The plastid in apicomplexa: genome, function and evolution

Singh, D. ; Habib, S. (2000) The plastid in apicomplexa: genome, function and evolution Journal of Parasitic Diseases, 24 (1). pp. 1-8. ISSN 0971-7196

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Protozoan parasites of the phylum apicomplexa (including Plasmodium and Toxoplasma) contain three types of genetic elements. These are nuclear, mitochondrial and 35 kb extrachromosomal DNA. The 35 kb DNA is present in a four membrane-bound organelle called the apicoplast, localized to a position adjacent to the apical end of the parasite nucleus. Sequence analysis of this 35 kb DNA has revealed extensive organizational similarity with chloroplast genomes. The conservation of the apicoplast across apicomplexa suggests that it plays a crucial role in parasite metabolism and apicoplast function has been linked with parasite survival. The presence of an organelle of prokaryotic origin in apicomplexan parasites has generated immense interest as investigators have explored its potential as a putative drug target for malaria and toxoplasmosis. In this review, we describe organizational features of the apicoplast genome, current understanding of its function(s) in the parasite and studies to trace its evolutionary origin.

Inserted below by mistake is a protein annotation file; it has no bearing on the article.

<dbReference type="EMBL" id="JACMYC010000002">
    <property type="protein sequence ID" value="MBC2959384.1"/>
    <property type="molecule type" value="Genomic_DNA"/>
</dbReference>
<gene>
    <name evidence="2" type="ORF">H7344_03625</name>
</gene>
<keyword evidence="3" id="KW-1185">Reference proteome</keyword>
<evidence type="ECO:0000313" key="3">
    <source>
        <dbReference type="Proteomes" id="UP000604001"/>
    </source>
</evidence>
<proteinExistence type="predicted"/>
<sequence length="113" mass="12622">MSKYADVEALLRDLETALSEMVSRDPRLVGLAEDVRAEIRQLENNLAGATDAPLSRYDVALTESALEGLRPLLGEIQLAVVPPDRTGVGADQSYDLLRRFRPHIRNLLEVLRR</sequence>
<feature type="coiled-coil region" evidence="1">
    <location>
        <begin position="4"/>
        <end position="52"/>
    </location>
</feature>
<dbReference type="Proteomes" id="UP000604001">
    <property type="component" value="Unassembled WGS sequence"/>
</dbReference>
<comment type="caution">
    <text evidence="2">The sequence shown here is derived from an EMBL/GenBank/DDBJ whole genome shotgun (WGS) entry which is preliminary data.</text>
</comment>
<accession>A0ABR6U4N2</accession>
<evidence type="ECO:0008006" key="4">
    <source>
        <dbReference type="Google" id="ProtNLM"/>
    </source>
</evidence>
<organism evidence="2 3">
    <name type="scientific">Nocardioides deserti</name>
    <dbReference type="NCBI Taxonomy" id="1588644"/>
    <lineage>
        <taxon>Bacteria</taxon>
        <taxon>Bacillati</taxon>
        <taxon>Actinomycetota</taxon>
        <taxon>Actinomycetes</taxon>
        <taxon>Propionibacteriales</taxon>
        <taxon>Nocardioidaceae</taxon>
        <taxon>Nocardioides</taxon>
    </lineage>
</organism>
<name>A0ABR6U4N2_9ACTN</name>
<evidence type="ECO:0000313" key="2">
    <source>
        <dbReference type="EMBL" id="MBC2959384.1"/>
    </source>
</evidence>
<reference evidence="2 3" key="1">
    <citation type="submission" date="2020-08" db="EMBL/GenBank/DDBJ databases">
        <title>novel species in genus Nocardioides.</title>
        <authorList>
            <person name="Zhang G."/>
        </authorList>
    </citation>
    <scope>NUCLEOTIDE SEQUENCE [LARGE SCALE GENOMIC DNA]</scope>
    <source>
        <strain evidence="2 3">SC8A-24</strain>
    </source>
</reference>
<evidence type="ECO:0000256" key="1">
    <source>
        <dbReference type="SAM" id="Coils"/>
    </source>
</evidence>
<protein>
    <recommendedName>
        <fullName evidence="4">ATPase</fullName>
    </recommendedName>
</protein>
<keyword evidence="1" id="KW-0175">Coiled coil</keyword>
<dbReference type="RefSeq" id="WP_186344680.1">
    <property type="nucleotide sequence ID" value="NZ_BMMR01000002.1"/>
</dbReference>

Item Type:Article
Source:Copyright of this article belongs to Indian Society of Parasitology.
ID Code:102122
Deposited On:09 Mar 2018 10:40
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